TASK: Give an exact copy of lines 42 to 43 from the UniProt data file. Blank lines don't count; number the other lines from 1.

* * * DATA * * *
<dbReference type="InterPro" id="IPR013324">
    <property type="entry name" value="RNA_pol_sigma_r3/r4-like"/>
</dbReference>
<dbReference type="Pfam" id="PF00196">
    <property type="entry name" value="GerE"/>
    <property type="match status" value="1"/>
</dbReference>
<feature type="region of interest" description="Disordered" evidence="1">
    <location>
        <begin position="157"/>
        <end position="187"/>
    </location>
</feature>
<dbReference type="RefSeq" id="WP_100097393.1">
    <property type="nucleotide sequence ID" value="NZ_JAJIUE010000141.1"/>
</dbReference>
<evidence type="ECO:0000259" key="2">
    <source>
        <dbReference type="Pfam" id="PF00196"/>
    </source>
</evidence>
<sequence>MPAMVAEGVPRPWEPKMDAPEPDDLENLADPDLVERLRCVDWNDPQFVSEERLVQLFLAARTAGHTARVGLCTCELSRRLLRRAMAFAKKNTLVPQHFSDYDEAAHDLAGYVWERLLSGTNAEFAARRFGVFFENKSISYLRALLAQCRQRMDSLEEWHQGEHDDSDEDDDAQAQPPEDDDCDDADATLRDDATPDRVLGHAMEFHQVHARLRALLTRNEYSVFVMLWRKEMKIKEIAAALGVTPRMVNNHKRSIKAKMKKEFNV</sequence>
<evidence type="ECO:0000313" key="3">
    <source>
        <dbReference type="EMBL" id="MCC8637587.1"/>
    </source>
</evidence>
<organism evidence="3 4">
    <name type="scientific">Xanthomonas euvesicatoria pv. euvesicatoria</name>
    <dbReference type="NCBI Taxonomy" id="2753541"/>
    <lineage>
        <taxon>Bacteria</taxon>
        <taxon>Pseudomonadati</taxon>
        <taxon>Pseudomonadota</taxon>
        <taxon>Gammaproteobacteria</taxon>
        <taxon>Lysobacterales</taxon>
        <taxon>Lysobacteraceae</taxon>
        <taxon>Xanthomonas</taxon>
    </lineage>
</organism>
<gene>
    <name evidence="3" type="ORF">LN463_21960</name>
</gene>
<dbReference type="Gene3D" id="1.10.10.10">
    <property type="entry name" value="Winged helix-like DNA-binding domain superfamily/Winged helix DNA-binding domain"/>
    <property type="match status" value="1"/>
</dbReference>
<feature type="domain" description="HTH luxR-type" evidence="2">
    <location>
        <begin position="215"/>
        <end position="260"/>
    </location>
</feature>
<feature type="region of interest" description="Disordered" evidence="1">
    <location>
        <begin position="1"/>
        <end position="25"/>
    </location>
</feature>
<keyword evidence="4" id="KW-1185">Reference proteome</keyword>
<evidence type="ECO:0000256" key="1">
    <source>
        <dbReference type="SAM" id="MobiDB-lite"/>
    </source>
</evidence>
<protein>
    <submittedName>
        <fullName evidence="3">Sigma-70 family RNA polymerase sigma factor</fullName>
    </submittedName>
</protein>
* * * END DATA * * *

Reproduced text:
    <name evidence="3" type="ORF">LN463_21960</name>
</gene>